Canadian Senate says bill doesn't do enough to end Indian Act gender discrimation
- Katie Doke Sawatzky | June 26, 2017
The Canadian Senate has declined to vote on Bill S-3, saying it still doesn’t do enough to eliminate sex-based discrimination in the Indian Act.
On June 1, the Senate made an historic amendment to the bill, which is titled “An Act to amend the Indian Act (elimination of sex-based inequities in registration).” The amendment gave Indigenous women and their descendants born prior to April 17, 1985, full s. 6 (1) (a) status, making them equal with Indigenous men born at the same time.
That amendment was removed by the Liberals in the House of Commons who then passed the bill and sent it back to the Senate for approval on June 21 (National Aboriginal Day). The senators are digging their heels in.
“I sense that there is some opposition from the government as whole because they are afraid of how much it will cost to grant full equality to women under the Indian Act,” said Mary Eberts, a Toronto-based lawyer whose client, Lynn Gehl, is currently taking the government to court over the Indian Act provisions.
A group of lawyers and writers, including Gehl and Sharon McIvor who is also challenging Canada in court over the Act, presented to the House of Commons Committee on Indigenous and Northern Affairs on June 8. The group urged the committee to accept the “6(1)(a) all the way” amendment, emphasizing that status inequality for Indigenous women and girls perpetuates violence against them.
Bill S-3 is an effort by the government to address sex-based inequalities in the Indian Act, something it was ordered to do by Quebec Justice Chantal Masse in 2015 when she found that provisions in the Act violate the Canadian Charter of Rights. Masse has given the government until July 3 to make changes to the legislation.
As it stands right now, the changes Bill S-3 will make to the Act include granting status to those who lost it because of their mother’s marriage to a non-Indian, and to females born between 1951 and 1985 whose parents weren’t married at the time of their births. All totaled, the government estimates that 35,000 Indigenous people will have their status re-instated as a result.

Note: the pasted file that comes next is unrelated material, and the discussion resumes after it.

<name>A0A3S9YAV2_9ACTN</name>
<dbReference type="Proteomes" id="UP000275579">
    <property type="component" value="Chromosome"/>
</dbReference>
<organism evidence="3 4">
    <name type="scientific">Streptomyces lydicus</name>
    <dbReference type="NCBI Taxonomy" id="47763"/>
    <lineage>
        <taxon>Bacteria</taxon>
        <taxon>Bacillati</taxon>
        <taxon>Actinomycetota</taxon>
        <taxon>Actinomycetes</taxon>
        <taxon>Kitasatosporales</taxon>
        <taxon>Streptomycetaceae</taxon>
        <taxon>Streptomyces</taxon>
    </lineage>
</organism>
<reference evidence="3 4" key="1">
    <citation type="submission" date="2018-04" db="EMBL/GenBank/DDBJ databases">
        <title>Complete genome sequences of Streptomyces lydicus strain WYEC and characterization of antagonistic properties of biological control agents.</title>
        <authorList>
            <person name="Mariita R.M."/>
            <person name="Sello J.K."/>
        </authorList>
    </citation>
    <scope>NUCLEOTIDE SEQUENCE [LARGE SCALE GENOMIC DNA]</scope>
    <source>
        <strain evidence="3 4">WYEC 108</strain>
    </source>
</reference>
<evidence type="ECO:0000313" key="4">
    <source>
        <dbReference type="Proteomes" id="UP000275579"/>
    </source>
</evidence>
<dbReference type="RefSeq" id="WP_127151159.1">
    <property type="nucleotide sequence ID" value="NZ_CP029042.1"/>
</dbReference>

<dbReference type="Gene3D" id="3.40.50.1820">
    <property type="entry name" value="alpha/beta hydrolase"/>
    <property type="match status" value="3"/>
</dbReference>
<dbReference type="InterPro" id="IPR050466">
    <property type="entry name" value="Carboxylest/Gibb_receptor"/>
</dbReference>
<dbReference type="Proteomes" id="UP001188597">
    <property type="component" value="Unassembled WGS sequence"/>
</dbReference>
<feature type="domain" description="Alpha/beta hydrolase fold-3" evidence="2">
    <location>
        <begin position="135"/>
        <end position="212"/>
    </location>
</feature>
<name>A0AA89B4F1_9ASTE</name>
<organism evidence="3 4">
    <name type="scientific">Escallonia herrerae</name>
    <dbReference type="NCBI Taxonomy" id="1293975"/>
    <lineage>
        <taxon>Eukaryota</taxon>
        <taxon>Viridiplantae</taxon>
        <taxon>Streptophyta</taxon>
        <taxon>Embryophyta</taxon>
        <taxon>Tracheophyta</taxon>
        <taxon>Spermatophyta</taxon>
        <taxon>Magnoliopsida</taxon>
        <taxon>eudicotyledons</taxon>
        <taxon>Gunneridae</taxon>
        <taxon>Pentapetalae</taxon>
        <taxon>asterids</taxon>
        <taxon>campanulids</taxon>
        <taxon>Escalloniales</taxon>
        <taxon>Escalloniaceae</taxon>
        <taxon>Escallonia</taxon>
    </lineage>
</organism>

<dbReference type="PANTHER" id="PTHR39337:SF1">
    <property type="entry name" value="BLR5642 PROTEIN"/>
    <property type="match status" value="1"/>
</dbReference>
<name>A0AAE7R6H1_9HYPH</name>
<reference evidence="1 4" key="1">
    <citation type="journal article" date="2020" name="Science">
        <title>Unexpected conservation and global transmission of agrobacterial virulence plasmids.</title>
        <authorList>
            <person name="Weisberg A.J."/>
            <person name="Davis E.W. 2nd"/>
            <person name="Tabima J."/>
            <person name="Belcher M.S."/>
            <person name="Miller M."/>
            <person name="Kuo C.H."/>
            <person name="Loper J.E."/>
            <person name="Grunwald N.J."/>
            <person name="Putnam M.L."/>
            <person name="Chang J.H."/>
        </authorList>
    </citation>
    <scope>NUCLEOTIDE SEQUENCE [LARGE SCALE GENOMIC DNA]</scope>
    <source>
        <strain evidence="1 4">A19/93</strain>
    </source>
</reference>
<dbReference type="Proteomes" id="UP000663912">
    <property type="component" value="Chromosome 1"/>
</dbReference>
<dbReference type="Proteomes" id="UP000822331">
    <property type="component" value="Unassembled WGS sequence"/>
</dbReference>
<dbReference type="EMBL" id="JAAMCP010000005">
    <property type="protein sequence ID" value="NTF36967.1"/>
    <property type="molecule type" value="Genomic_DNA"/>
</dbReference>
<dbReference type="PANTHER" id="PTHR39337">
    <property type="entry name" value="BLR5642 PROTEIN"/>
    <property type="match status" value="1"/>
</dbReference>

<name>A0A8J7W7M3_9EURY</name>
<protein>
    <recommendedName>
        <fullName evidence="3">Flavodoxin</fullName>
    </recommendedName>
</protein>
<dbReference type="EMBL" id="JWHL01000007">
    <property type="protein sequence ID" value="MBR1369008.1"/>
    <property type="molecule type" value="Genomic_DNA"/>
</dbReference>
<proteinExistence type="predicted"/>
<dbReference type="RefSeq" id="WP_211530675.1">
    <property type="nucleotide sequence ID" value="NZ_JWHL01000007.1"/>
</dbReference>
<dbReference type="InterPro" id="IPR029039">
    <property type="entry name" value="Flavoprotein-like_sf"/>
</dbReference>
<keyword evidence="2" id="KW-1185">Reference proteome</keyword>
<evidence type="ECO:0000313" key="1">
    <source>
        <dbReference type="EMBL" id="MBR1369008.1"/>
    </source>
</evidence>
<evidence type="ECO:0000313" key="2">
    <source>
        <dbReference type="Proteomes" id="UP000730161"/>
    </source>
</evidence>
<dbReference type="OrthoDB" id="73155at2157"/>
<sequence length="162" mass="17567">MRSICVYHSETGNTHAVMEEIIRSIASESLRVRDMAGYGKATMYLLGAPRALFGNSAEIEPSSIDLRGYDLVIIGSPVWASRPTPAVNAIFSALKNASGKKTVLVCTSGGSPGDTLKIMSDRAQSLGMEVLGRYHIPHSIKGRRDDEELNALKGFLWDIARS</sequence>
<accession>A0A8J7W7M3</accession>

Minister of Indigenous and Northern Affairs, Carolyn Bennett, said in the House on June 20 that the “6(1)(a) all the way” amendment was outside the scope of the bill and would have unintended consequences.
“It could potentially extend status to a broad range of individuals impacted by a wide range of alleged inequities,” said Bennet, who argued some communities would suddenly have people in their community they have no connection with. She wants to begin consultations with impacted people about 6(1)(a) reinstatement to “finally get this right,” within six months of the bill being passed.
Chief Lynn Acoose of Sakimay First Nation was the membership administrator for her band back in 1985, when Bill C-31 created the status categories of 6(1)(a) and 6(1)(c).
“The provisions in the Indian Act are not just discriminatory, they’re genocidal,” she said.
Acoose said Indigenous sense of belonging isn’t based on blood quantum but from being born into clans and nations, something Canada doesn’t acknowledge through its legislative lens.
“The control keeps us in poverty, but specifically the registration and membership provisions in the Indian Act perpetuate violence against our women by usurping our roles as keepers of our clans, as keepers of our kinship laws,” said Acoose.
With only 10 days until the court-mandated deadline, the government will most likely ask for its second extension to deliver the legislative changes that Justice Masse and, it would seem, the Senate demand.